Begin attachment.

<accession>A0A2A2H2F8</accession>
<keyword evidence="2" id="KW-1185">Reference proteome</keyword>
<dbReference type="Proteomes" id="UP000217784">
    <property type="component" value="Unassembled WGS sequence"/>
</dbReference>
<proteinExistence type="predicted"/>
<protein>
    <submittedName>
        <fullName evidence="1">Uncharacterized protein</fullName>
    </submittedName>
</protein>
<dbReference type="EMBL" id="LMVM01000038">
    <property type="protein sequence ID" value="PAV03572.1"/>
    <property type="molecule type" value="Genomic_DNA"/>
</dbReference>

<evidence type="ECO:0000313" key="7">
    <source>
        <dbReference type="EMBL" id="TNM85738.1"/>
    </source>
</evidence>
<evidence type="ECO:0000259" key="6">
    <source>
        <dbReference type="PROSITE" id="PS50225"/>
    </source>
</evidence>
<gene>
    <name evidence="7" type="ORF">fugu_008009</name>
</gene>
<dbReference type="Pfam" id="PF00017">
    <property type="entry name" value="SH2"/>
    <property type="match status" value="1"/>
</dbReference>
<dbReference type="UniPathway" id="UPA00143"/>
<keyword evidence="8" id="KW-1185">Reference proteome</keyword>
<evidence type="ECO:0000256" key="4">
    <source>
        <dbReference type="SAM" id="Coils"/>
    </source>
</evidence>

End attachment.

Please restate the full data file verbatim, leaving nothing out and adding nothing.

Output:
<accession>A0A2A2H2F8</accession>
<keyword evidence="2" id="KW-1185">Reference proteome</keyword>
<dbReference type="Proteomes" id="UP000217784">
    <property type="component" value="Unassembled WGS sequence"/>
</dbReference>
<proteinExistence type="predicted"/>
<protein>
    <submittedName>
        <fullName evidence="1">Uncharacterized protein</fullName>
    </submittedName>
</protein>
<dbReference type="EMBL" id="LMVM01000038">
    <property type="protein sequence ID" value="PAV03572.1"/>
    <property type="molecule type" value="Genomic_DNA"/>
</dbReference>

<evidence type="ECO:0000313" key="7">
    <source>
        <dbReference type="EMBL" id="TNM85738.1"/>
    </source>
</evidence>
<evidence type="ECO:0000259" key="6">
    <source>
        <dbReference type="PROSITE" id="PS50225"/>
    </source>
</evidence>
<gene>
    <name evidence="7" type="ORF">fugu_008009</name>
</gene>
<dbReference type="Pfam" id="PF00017">
    <property type="entry name" value="SH2"/>
    <property type="match status" value="1"/>
</dbReference>
<dbReference type="UniPathway" id="UPA00143"/>
<keyword evidence="8" id="KW-1185">Reference proteome</keyword>
<evidence type="ECO:0000256" key="4">
    <source>
        <dbReference type="SAM" id="Coils"/>
    </source>
</evidence>